Monday 22.5.1972. Worked hard on translating extracts from my article ""The Analytical Chemist" in the evening. The Co-op failed to deliver milk. I will have to live on evaporated milk until I can ask them again.
Tuesday 23.5.1972. Sat up until 12.30 pm finishing translating part of my article, to be handed in to Mr Orton.
Wednesday 24.5.1972. In the evening called at the hospital, asked again for my articles (typed short story which I had leant to the psychologist) in Scaulding Ward. Miss S. wrote to me saying that she had sent them there). They could not be found, so I wrote a note to Sister C., asking her to investigate the matter. After that I went to my Russian lesson.
Thursday 25.5.1972. In the evening I "spring-cleaned" the flat, washing all the paintwork. Then an accident happened. I popped outside to look for the vacuum cleaner and my door slammed shut. Had to borrow 2p from Richard to phone the landlord. His wife told me to ask Lenny in No: 3 to put a ladder up to the window and get in that way. I asked Lenny to do this but he told me the ladder was too short to reach my flat. So I phoned the landlord again, and told his wife this and she promised to contact her husband who was out. Lenny and his wife invited me in. They have a three-weeks old baby, but live in one room and a kitchen. They listened sympathetically to my story of being ousted from professional life. The girl was working-class and I think the man is also. The girl had worked in an office, but more recently in a factory doing quite complicated factory work, which she preferred. The phone rang. I answered and Mrs Mitchell said her husband was coming. I returned to Lenny's flat to await her arrival. Eventually he came, unlocked the flat, and got the vacuum cleaner for me. It was put away in one of the other rooms. In my tiredness, I knocked the front part of the vacuum cleaner off, and it failed to work. Mr Mitchell pointed this out to me, and when I said it was rather late for vacuuming, promised that his wife would call and do it during the week. During the day, I joined two libraries, one in town and one in Brixton and took out six books on Russian.
I write this diary up too infrequently and get things muddled. I am forgetful. Twice I left my notebook out in the main office; once it was returned to me by someone else, and once I remembered it and fetched it myself. I still worry a lot about finance. I find it hard to keep my mind on my job. Are these traces of mental illness remaining? Or are they just normal? (Insert from 1996 - I know they are just normal now!) I packed case ready to visit Dad for the Spring Holiday.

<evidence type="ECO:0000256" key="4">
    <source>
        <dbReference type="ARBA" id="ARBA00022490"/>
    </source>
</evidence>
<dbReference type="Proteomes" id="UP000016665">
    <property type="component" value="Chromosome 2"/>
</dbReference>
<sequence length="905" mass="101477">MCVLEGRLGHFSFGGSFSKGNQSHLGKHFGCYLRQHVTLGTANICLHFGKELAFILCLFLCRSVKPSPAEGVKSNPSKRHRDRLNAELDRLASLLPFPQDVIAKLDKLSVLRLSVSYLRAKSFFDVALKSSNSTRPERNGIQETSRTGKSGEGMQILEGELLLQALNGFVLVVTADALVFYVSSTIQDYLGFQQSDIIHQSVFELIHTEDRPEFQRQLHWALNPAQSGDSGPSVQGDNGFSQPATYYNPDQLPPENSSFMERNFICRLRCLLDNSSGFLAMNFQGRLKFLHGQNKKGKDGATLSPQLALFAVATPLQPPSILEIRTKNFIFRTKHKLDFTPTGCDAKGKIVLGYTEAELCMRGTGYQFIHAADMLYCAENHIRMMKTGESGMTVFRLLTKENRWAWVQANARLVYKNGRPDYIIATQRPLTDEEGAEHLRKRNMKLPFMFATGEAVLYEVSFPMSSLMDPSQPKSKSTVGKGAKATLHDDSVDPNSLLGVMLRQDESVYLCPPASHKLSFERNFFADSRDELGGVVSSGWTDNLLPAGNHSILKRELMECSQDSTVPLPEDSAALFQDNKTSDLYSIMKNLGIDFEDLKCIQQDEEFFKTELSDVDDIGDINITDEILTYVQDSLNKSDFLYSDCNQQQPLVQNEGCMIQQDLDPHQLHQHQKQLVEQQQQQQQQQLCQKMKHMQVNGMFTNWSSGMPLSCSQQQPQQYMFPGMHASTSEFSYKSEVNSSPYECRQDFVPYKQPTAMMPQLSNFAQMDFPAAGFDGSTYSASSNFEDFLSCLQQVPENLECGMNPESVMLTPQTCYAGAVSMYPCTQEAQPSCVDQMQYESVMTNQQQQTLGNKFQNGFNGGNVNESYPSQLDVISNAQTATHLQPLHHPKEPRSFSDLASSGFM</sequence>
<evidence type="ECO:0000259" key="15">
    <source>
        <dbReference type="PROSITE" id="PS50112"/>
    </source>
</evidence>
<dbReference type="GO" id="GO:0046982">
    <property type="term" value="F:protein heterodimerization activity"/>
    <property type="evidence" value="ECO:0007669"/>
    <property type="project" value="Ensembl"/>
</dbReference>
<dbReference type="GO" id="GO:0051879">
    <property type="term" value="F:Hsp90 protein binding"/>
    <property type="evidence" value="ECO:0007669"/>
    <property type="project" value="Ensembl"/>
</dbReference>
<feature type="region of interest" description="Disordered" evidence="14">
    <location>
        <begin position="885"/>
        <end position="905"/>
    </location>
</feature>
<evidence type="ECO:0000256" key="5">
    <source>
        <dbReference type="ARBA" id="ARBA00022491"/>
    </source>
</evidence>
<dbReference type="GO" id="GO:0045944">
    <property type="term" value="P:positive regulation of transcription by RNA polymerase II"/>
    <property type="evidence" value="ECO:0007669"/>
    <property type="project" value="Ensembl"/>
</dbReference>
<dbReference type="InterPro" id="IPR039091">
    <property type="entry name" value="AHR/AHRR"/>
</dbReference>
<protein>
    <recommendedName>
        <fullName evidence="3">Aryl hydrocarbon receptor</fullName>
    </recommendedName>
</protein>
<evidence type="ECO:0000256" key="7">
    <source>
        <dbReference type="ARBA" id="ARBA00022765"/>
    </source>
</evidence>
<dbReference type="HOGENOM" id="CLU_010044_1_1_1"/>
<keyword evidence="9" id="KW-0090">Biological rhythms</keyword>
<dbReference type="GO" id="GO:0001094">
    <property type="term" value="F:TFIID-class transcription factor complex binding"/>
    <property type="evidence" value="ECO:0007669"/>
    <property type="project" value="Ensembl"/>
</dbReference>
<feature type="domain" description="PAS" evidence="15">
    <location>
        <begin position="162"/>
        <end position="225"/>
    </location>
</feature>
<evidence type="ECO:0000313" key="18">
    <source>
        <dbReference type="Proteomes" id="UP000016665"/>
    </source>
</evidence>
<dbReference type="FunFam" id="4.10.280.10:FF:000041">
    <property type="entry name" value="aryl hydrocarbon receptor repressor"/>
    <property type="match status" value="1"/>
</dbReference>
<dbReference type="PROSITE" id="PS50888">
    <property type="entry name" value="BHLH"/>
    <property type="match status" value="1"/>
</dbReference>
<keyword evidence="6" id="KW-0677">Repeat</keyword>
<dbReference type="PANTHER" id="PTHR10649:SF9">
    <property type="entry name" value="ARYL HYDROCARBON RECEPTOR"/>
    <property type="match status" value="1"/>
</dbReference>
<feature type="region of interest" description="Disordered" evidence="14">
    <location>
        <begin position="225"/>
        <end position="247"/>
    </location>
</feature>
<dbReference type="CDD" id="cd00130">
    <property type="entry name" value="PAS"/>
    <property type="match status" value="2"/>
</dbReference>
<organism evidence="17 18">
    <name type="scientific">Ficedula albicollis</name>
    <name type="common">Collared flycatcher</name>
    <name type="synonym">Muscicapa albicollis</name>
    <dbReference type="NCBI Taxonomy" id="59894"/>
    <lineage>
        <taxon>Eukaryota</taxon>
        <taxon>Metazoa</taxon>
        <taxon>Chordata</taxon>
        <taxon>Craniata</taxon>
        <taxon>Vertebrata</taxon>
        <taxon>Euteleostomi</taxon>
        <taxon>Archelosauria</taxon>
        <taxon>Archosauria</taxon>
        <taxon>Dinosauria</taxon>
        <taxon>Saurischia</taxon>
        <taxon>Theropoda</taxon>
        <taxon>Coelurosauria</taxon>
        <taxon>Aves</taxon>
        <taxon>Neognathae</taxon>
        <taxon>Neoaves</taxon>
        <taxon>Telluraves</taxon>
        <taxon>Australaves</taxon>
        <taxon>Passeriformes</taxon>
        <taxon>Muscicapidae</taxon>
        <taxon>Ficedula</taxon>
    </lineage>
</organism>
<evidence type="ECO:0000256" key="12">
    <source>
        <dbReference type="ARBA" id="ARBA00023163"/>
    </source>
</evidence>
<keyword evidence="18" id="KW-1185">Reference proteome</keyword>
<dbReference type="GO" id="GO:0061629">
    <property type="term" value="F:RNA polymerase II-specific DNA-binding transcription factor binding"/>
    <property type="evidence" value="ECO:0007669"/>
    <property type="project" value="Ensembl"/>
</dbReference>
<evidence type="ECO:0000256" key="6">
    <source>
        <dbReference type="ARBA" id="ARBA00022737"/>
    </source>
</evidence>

Friday 26.5.1972. I was studying Russian on the bus. Unfortunately, I left suit-case on bus in the morning. I was also worried because I was an hour late for work and had to say I felt ill. In the dinner-hour, a woman at work helped me to phone up bus garages. Eventually I ascertained that the case was at Thornton Heath bus garage. Although I left work early at o'clock, by the time I had picked up case and got to Liverpool St, I was 10 minutes late for the 6.40 pm train. I caught the 7 pm train to Colchester and had to wait there until 9.45 pm for bus to Manningtree. When I explained things to Dad, he was, as I expected, very cross; said I must go back into hospital for good! Later on he calmed down.
Saturday 27.5.1972. In morning I did the shopping; I phoned Aunt May (she was poorly), played chess with Dad, did knitting and mending.
Sunday 28.5.1972. I went to church at 8.30 am, played chess, knitted, mended, and made batch of 22 buns for Dad.
Monday 29.5.1972. A day's holiday from work. I played chess; then attempted to read a little Russian but could not concentrate. I went back to London in the evening.
Tuesday 30.5.1972. After work I had to visit Vicarage Road. (Insert from 1996-Vicarage Road was the address at which I had been living when I went into hospital in November 1971 after taking an overdose of chloral hydrate. Though it is painful to mention such a thing, even in 1996, I am recalling it to set the record straight. These were the last days of the profound depression which lasted from November 1969 to November 1971.) Unfortunately, the hospital had mistakenly sent my story "The Inverse World", which I had lent to Miss S. to Vicarage Road. When I got there, I was just in time to retrieve it from a waste-paper basket.
Wednesday 31.5.1972. I called at hospital on way to Russian class. I saw Sister Cubberley who apologised for the trouble I had in retrieving my story. I saw Dr. E. who asked me to lend him my Linguaphone Russian course for him to record on his tape recorder. He very kindly offered to share my expenses, so I agreed to let him have it. He gave me half the cost of the complete Linguaphone course. I happened to have the records with me so I lent them to him.